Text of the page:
I believe parents should limit their children’s screen time. Please see the article "Kids and Video Games". 


Exposing your young children to limited computer use can have positive outcomes. Children can use text-to-speech programs when learning to write, read interactive books, write e-mails to grandparents, etc. Computer software is also very useful for working with children with special needs and may be the only way children with certain impairments can connect to the world.

NAEYC and the National Education Technology Standards for Students suggest guidelines for computer use. Find programs that avoid stereotypes and violence that are creative, encourage communication, and promote critical thinking skills. It is best if the content relates to a child’s direct experiences and is integrated, interesting, challenging, and open-ended. It should support language development, include various learning styles, involve cooperation, and involve higher level thinking skills than memorization.

How Television, Videos and Certain Software Limit Development

Too much screen time can limit development in many ways. First, TV and videos can deaden imagination. Children who watch a lot of TV can become passive. If they do play, they often just follow a TV script instead of creating their personal script. Researchers Singer and Singer (2005) call this “imitative imagination”. Second, TV and videos expose children to violent and destructive characters and often teach children that resolution of conflict involves violence. Play uses images from life experiences so they play out what they know and if their experience with problem solving is from a violent TV show, they are more likely to imitate the violence when problem solving in play. Third, young children have a very hard time separating fantasy from reality and so TV and videos can be very confusing to the child. Fourth, commercials can turn children into mini-consumers. Robinson (2001) studied eight  to ten year old children. When one of the groups studied decreased viewing time, there were 70% fewer requests for toys than those in the control group. Finally, what are children NOT doing when they are watching TV? Socializing, tinkering on a car with their dad, learning to cook, chasing bugs, skipping, hopping, pretending, reading, etc.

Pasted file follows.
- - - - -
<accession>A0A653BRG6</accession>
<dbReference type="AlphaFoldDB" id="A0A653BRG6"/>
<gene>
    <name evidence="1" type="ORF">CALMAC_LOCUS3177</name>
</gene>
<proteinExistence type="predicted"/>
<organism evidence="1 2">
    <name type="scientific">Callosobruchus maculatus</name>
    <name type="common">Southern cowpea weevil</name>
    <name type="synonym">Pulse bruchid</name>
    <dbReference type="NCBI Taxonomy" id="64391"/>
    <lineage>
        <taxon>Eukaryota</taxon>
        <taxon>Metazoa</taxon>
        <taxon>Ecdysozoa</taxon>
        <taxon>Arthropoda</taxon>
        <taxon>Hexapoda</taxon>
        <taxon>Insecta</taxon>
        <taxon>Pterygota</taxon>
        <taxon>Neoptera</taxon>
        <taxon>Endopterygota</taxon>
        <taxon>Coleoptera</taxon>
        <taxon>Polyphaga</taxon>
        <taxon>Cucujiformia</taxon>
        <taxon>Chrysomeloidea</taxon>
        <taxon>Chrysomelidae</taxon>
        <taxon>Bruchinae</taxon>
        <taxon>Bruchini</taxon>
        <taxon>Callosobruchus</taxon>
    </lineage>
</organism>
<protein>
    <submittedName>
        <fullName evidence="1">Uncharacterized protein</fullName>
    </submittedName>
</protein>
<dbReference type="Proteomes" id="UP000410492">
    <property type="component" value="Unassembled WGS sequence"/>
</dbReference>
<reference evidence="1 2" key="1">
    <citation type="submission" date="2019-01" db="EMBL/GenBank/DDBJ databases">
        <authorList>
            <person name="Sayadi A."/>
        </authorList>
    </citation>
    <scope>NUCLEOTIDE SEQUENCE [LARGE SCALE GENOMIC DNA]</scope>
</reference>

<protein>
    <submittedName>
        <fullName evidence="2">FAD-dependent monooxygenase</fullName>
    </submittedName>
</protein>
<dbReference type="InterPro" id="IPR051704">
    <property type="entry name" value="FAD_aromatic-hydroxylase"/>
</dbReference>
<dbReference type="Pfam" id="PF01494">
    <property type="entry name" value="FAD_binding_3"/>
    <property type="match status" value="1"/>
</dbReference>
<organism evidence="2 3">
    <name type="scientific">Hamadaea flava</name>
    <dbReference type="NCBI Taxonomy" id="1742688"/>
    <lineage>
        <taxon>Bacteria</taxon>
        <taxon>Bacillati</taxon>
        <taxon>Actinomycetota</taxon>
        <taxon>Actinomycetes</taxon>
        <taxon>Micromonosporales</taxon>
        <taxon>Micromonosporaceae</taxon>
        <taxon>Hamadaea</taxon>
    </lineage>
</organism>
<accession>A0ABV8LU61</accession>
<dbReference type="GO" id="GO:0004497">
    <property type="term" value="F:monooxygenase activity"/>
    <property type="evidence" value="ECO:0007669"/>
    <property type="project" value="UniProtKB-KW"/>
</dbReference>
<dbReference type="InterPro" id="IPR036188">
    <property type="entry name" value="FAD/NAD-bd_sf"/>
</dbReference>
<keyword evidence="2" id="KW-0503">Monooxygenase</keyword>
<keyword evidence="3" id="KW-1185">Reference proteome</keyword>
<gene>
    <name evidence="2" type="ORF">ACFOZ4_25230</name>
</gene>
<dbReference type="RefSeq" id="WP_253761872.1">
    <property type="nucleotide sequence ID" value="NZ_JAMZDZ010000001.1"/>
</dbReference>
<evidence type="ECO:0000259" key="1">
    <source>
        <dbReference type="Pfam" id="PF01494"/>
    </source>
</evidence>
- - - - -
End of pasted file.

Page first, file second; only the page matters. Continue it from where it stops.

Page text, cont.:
It is, therefore, important to limit screen time and be selective about what is watched.



Van Hoorn, J., Nourot, P. M., Scales, B., & Alward, K. R. (2011). Play at the center of the curriculum. Upper Saddle River, NJ: Pearson.


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